One week ago, Luke and I celebrated our first anniversary. While I was looking forward to dinner and the other things we had planned, I was most excited to enjoy a slice of wedding cake and reclaim space in my freezer!
Of all the wedding traditions, saving the top tier of the cake is one of the strangest. In the states, tradition dictates couples enjoy a piece of cake on their first anniversary. I understand British couples save their cake until the birth of their first child. Historically, British couples send cake to guests unable to attend the wedding- there are even special mailing boxes for this exact purpose. Wedding cake in England is usually fruitcake, which is practically indestructible.
For our wedding, Luke’s sister-in-law made our cake. It was carrot cake (my favorite!) layered with cheesecake and topped with cream cheese frosting. Let’s just say there weren’t any leftovers. We also served
cupcakes in a variety of flavors. We also had a complementary “groom’s cake”, a 6-inch round cake the bakery provided so we’d have an actual cake to cut for pictures. We already had a beautiful wedding cake for photos, and opted to freeze the complementary cake.
When I removed the cake from the freezer, I was pleasantly surprised to find it in perfect condition. Wrapping and unwrapping the cake while it is cold prevents the frosting from being smudged. One year later, our pink champagne cake was moist and delicious. I am so glad we decided to do this quirky tradition, as it served as such a sweet (sorry- pun intended) reminder of our wedding.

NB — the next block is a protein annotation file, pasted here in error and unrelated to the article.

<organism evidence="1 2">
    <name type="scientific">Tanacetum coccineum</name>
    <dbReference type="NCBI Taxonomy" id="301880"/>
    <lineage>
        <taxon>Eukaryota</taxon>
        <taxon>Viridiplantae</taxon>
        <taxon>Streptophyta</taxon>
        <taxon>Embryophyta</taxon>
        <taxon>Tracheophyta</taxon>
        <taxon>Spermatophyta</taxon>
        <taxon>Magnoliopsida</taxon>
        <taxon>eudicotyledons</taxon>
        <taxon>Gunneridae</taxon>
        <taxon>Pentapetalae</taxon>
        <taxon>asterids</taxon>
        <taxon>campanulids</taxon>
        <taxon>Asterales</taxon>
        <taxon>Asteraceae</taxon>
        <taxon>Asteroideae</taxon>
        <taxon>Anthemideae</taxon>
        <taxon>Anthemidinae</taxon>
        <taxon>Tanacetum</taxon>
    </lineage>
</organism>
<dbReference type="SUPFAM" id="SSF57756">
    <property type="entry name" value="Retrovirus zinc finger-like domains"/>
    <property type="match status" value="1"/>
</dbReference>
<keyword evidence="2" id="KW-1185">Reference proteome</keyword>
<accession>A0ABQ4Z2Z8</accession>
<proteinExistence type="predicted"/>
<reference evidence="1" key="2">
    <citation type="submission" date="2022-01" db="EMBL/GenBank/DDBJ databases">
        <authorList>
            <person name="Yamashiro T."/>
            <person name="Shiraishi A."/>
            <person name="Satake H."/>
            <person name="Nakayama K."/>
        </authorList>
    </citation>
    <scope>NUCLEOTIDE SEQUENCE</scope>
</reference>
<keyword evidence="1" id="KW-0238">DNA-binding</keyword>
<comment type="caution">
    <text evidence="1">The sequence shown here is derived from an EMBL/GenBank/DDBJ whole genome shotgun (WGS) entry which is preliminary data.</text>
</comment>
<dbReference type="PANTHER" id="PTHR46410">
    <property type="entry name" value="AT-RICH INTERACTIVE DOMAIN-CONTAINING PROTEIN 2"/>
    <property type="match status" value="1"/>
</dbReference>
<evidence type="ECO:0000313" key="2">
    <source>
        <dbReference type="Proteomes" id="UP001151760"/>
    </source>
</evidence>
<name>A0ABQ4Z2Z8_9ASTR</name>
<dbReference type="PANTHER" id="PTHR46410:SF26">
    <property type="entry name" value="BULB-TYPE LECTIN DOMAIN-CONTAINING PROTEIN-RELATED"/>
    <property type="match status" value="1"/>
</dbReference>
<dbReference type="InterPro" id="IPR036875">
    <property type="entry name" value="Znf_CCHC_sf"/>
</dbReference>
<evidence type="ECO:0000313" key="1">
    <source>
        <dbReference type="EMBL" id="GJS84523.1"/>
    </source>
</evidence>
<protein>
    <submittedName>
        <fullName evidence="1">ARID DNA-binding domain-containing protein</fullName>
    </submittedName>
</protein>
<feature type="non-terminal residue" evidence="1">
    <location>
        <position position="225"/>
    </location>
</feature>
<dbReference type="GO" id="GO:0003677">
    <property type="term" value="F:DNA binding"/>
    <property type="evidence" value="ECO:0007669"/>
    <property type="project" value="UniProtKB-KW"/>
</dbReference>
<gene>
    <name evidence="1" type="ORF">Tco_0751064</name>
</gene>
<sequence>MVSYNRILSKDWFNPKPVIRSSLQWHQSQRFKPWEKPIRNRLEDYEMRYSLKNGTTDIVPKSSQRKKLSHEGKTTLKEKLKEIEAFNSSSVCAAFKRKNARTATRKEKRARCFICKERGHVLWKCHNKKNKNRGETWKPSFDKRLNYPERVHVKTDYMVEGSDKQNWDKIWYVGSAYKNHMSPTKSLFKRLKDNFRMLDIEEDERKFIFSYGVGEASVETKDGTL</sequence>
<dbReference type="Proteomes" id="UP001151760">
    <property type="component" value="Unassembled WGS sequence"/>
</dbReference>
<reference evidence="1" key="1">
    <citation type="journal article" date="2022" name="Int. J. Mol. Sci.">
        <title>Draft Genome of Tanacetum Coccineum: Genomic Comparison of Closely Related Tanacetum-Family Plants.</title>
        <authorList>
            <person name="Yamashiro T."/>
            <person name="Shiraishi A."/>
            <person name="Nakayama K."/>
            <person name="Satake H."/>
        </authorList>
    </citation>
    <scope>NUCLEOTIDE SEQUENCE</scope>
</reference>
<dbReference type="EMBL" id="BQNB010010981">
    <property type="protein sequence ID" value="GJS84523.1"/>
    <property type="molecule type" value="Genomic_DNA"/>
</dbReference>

While freezing cake is usually reserved for wedding cakes, you can use these instructions to freeze any cake- whether it be for a couple weeks or a year. Or if you’re in the UK, even longer!
The first step in freezing your cake is recruiting someone else to do it for you. There are a million things you’ll want to be doing on your wedding day, and wrapping cake after the reception should not be on that list. My mom and her sisters assigned themselves to this task and did a beautiful job.
After the wedding, place the cake/tier you wish to save in the refrigerator overnight. Since we knew beforehand that we wouldn’t eat the groom’s cake at the reception, the friends and family who set up the reception put the cake in the fridge right away- eliminating the need to wait overnight. After the cake has sufficiently cooled, wrap tightly in several layers of plastic wrap, ensuring none of the cake is exposed to air. Carefully place the wrapped cake in a gallon-sized freezer bag and seal tightly. If you have a cake box, move the cake into the box and seal.
Set your cake in the back of your freezer, and spend your first year of marital bliss rearranging your entire freezer around your cake. If your cake is in a box, you can stack some items (like frozen pizzas) on top without crushing the box or cake.
The day before your anniversary (or the day you want to enjoy your cake), remove the cake from the freezer and refrigerate overnight. A few hours before eating your cake, remove the cake from the refrigerator and unwrap. Let the cake warm to room temperature (2-4 hours, depending on the cake). Finally, your cake is ready to eat! Enjoy a slice of cake and toast to many more anniversaries!